In his introduction, Darwin reveals that for many years he had no intention of publishing his notes on this topic, 'as I thought that I should thus only add to the prejudices against my views'. By 1871, he felt that his fellow scientists would show a greater openness of mind to his arguments, even when taken to their logical conclusion and applied to the descent of man from the apes – the aspect of his theory which had been so widely mocked since the notorious question asked by Bishop Wilberforce at the Oxford debate of 1860: was it through his grandmother or his grandfather that Thomas Huxley, Darwin's champion, considered himself descended from a monkey? However, the book's focus on the area of sexual selection and the evolutionary importance of secondary sexual characteristics across the animal kingdom meant that the book was received without the public outrage that Darwin had feared.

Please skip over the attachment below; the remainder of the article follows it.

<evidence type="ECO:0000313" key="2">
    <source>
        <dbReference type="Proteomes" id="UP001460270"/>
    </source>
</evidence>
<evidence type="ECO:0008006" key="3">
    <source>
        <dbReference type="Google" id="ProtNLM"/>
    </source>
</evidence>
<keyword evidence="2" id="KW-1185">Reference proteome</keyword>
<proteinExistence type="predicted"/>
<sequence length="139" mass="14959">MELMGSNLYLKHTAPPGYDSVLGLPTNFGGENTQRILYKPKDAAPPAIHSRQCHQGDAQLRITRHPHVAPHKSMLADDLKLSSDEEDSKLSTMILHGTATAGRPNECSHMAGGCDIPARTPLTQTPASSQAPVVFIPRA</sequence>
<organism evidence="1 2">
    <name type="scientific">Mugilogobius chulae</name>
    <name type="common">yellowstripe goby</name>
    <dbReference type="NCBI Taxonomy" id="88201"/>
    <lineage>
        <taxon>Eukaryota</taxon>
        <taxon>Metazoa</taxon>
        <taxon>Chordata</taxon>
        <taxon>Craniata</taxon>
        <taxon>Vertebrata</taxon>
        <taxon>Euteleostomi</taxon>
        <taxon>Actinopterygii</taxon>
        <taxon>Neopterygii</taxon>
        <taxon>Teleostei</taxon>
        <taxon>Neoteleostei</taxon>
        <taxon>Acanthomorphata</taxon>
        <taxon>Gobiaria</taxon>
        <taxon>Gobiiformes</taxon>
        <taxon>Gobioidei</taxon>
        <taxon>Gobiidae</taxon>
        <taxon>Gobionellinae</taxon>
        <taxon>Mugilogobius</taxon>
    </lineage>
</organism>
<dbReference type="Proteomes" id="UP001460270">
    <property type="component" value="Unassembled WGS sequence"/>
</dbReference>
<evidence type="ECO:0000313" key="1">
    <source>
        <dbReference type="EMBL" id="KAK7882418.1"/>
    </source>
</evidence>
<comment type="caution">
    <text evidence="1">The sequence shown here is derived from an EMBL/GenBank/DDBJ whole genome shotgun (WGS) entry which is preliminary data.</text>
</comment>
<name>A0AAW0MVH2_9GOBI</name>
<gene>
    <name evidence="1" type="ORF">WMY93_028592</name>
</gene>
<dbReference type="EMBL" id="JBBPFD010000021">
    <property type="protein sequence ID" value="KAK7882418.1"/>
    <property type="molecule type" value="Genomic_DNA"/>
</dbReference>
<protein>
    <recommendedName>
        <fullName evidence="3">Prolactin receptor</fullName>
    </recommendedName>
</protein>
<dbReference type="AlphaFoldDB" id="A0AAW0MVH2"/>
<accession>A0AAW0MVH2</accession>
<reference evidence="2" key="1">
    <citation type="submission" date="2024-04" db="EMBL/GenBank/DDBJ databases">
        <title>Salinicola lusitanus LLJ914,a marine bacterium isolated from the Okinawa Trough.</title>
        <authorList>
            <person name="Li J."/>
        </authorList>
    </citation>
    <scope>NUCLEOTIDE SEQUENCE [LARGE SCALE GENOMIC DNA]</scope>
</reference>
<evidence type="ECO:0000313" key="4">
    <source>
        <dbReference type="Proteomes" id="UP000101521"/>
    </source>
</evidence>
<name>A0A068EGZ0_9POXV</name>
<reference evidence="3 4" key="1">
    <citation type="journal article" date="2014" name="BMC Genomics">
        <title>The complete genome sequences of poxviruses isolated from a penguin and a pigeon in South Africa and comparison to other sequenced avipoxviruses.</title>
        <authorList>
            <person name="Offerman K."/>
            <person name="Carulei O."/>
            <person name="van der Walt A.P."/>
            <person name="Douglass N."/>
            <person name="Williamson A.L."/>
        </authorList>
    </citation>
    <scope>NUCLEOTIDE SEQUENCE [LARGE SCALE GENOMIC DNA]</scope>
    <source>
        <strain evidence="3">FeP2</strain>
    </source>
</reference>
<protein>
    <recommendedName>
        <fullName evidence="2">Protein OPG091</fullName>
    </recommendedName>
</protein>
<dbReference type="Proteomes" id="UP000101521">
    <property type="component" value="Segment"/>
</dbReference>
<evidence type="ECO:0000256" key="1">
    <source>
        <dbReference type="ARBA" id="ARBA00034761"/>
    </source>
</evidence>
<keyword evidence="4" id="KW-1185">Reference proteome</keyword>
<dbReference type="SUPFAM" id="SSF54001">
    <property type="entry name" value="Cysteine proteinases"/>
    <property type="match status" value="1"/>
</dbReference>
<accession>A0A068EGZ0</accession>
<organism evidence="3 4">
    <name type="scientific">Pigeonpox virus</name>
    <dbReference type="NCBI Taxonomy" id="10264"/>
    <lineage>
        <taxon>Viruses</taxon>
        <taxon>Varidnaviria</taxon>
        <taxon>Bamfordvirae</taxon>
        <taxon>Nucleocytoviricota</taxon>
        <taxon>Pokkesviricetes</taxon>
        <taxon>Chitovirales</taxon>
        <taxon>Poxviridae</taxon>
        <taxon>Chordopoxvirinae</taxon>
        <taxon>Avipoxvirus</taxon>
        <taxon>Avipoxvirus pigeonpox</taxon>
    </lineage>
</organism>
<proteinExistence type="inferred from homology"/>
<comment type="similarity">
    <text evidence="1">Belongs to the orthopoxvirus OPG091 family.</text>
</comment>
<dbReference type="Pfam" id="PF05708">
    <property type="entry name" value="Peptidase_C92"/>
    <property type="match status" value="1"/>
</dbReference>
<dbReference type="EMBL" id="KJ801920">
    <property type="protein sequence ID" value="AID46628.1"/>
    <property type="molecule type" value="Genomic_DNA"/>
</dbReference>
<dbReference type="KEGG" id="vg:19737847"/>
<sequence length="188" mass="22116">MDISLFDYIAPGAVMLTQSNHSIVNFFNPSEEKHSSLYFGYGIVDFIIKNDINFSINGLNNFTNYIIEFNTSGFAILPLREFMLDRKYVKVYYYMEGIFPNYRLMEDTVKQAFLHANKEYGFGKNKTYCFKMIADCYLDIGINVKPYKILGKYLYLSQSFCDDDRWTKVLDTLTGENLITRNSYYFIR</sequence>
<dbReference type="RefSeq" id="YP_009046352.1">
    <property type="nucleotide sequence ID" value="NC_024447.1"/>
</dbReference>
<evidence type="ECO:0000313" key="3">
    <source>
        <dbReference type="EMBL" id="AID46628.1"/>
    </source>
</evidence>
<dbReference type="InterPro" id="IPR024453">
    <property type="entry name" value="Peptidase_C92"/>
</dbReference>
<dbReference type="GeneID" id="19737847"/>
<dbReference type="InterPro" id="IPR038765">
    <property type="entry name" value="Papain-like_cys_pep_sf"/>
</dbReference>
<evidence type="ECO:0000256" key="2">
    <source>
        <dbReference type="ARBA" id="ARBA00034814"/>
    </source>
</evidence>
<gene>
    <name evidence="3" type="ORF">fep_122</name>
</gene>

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About the Author
Charles Robert Darwin FRS (12 February 1809 - 19 April 1882) was an English naturalist who realised and presented compelling evidence that all species of life have evolved over time from common ancestors, through the process he called natural selection. The fact that evolution occurs became accepted by the scientific community and much of the general public in his lifetime, but it was not until the emergence of the modern evolutionary synthesis from the 1930s to the 1950s that a broad consensus developed that natural selection was the basic mechanism of evolution. In modified form, Darwin's scientific discovery is the unifying theory of the life sciences, explaining the diversity of life.
Date of Birth:February 12, 1809
Date of Death:April 19, 1882
Place of Birth:Shrewsbury, England
Place of Death:London, England
Education:B.A. in Theology, Christ¿s College, Cambridge University, 1831